“He is not here, but has risen. Remember how he told you, while he was still in Galilee, that the Son of Man must be delivered into the hands of sinful men and be crucified and on the third day rise.” And they remembered his words, and returning from the tomb they told all these things to the eleven and to all the rest. (Luke 24:6-9).
In the days and weeks after Jesus’ resurrection, his followers kept looking for him in all the wrong places. And, they kept finding him where they weren’t looking for him! Anyone who had been listening carefully to Jesus would have realized that the scripture above was what he had been saying all along. Once reminded of Jesus’ words, the women recall the plan that Jesus had laid out for them, and what is happening around them starts to sink in. Jesus wasn’t shy in speaking of what was to happen to him. He had outlined in some detail what was to occur, according to his set plan and foreknowledge. He allowed himself to be handed over to sinful men. With his permission, he was led like a lamb to the slaughter, crucified as king of the Jews. On his authority he laid his life down, and with the authority to take it up again was raised by the Father.
Today is the Sunday after Easter and this season will take us to the Pentecost and, after that, a
new season. But, since we are still in the spirit of Easter today gives us an opportunity to review where Jesus both is and is not found.
First, looking for Jesus in all the wrong places. The first—and earliest—place where Jesus’ followers look for him in the wrong place is obvious. Very early on Easter morning the disciples went looking for Jesus in a tomb. In a burial chamber. In a place where death reigns. He wasn’t there! Though the disciples were certain that that’s where they could find him—looking for him in the place where his dead corpse had been entombed—they were wrong!
Two men dressed in white suddenly appeared and asked them “Why do you seek the living among the dead? He is not here. He is risen!” They were looking for Jesus in the wrong place. But who could blame them? Up until that morning, everything in life—and, indeed, everything in human history—said that the one certainty in life is that, when you die, you stay dead, especially if you’ve been cruelly tortured.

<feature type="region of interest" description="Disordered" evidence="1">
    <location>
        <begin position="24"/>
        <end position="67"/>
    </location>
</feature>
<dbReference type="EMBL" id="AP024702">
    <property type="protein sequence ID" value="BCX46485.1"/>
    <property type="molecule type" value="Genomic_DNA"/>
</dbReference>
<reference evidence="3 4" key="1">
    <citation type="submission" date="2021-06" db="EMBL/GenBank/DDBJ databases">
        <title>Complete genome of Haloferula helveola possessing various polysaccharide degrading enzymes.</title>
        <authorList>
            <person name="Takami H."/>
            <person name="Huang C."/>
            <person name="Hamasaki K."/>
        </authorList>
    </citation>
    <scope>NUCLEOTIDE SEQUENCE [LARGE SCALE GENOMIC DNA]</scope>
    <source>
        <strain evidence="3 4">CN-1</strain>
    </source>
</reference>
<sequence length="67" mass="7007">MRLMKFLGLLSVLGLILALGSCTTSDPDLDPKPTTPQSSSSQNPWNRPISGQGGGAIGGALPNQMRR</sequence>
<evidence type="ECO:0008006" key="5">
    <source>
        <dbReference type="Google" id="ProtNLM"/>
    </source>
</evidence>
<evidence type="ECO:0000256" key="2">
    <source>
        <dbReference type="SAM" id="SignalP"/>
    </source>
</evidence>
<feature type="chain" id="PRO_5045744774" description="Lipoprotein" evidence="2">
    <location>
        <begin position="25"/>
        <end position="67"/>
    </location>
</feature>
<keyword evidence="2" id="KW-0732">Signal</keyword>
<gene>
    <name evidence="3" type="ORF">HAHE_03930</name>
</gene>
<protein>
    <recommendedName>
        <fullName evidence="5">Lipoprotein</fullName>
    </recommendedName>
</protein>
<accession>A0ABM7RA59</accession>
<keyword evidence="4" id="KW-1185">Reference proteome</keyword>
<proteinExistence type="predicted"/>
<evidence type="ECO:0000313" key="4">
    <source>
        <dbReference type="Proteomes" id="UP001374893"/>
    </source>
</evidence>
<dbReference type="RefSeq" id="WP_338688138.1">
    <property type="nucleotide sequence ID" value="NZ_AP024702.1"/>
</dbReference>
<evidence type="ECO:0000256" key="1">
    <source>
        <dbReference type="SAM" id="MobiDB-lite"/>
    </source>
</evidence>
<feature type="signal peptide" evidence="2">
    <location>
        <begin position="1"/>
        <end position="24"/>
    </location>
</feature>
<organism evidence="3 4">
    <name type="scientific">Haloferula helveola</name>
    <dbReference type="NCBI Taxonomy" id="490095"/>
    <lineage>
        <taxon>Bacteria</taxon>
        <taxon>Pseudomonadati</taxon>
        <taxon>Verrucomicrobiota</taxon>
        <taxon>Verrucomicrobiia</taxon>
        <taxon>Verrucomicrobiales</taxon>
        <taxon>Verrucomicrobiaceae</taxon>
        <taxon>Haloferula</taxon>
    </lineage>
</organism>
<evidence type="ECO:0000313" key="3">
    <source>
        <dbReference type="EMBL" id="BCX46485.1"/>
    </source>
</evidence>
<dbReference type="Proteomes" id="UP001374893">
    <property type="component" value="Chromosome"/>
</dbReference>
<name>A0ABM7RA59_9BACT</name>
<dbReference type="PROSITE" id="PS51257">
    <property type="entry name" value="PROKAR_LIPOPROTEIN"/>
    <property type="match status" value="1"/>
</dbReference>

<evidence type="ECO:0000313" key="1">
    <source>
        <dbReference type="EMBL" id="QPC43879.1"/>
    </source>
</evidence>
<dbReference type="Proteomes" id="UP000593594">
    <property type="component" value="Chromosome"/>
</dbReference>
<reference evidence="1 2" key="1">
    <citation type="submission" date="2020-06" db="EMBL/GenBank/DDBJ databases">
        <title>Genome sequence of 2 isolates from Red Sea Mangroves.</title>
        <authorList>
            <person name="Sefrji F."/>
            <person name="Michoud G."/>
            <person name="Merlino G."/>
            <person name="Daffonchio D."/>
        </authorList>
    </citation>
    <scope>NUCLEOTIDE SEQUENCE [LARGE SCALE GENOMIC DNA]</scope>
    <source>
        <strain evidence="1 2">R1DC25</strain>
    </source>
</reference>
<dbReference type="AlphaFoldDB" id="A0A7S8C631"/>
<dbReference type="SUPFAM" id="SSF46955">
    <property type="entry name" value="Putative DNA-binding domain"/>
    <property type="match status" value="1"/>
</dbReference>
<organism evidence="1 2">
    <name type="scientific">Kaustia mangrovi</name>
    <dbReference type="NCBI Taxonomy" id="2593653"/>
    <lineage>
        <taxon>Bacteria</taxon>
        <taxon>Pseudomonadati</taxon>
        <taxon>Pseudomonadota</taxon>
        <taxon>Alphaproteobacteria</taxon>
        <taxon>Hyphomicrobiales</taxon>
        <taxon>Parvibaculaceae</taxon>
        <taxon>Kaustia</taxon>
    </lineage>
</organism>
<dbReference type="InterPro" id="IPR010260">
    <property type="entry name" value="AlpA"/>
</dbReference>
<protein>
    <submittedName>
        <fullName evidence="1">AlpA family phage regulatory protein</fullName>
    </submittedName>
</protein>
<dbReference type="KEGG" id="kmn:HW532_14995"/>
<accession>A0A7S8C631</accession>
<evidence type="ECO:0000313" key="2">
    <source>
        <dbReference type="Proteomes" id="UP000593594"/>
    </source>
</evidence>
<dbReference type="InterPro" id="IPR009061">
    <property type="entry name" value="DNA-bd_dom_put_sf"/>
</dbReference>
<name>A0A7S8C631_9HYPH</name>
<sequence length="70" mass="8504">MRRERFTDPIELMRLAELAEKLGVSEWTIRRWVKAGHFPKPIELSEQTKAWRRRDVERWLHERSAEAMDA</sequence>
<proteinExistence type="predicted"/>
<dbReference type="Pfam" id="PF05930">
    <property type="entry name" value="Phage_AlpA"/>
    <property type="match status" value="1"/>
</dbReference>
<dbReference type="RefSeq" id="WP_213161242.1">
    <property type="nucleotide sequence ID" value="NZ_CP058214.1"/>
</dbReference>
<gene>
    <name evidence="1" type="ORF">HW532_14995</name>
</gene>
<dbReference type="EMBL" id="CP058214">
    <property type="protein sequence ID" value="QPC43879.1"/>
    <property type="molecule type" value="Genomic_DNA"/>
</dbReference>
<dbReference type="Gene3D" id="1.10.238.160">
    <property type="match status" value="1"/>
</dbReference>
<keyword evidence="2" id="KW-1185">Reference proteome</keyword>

And Jesus had really been dead! His executioners were professional killers and they had made certain of it. His disciples had witnessed it. And the burial crew—Nicodemus and Joseph of Arimathea—had done all that was humanly possible to make sure that Jesus’ corpse was locked away to begin the sad but inevitable process of rot and decay. So, if there was one place to be certain to look and find Jesus, it would be in his tomb, right?
But they were wrong! Then or now, you cannot find Jesus, dead and dormant, in a place like that! Jesus has broken the hold—and the certainty—of death on us! Jesus makes all things alive!
And so, to look for Jesus in a place like that is looking for Jesus in all the wrong places. He’s not there. He’s broken free from death. So that’s the first place where it’s wrong to look for Jesus.
The Book of Acts continues the story of Jesus begun in the Gospel of Luke. And, actually, where the one story ends the other begins! In Luke, forty days after Easter, the risen Lord Jesus takes his disciples some distance out of Jerusalem where he blesses them and is carried up into heaven. He is, as we say, ascended. And that’s where the story of Jesus in Luke ends. In Acts, this is where the story begins! After repeating several times that an outpouring of God’s Spirit will soon be poured out on them—such as has never happened before—Jesus is lifted up before their eyes. Jesus had, of course, been “lifted up” earlier in the story. But, this time, instead of Jesus being “lifted up” to die on a cross, he is “lifted up” to reign forever at the right hand of God in heaven!
And here’s what happens next. “While he was going and they were gazing up toward heaven, suddenly two men in white robes stood by them.” Do you know what that’s supposed to remind us of? It’s supposed to remind us of the last time Jesus’ disciples were looking for him in all the wrong places!
On Easter itself, when Jesus’ followers were looking for the living Lord Jesus in the place of the dead, two men dressed in white also asked them what they were doing there. “Why do you seek the living among the dead?” Today, they do the same! Two men dressed in white suddenly appear and ask, “Men of Galilee, why do you stand looking up toward heaven? This Jesus, who has been taken up from you into heaven, will come in the same way as you saw him go …”
In other words, stop looking for Jesus in all the wrong places!
Of importance is that we notice the zeal of those seeking after the Lord Jesus. It was not enough that they themselves were seeking after Jesus, but they were instructed by the Angels to encourage others to seek him as well by meeting with him in Galilee with other seekers.
Not only is the gathering of others important in seeking Jesus, but gathering with others is critical. It is important that as Christians we gather with others on a weekly if not daily basis to encourage each other in the faith, to remain strong in the Lord and to minister to each other, building up the body of Christ. Christians should be regular participants in churches and fellowships of Godly individuals, seek Jesus in personal fellowship, in humility, fasting and Prayer, Obedience to Godly instructions, perseverance, repentance, the Word of God faithfully and in all diligence.
It is my prayer that as you seek God continually, you shall find Him in every areas of your life in Jesus Name. Amen.
Your brother, friend, Pastor & Archdeacon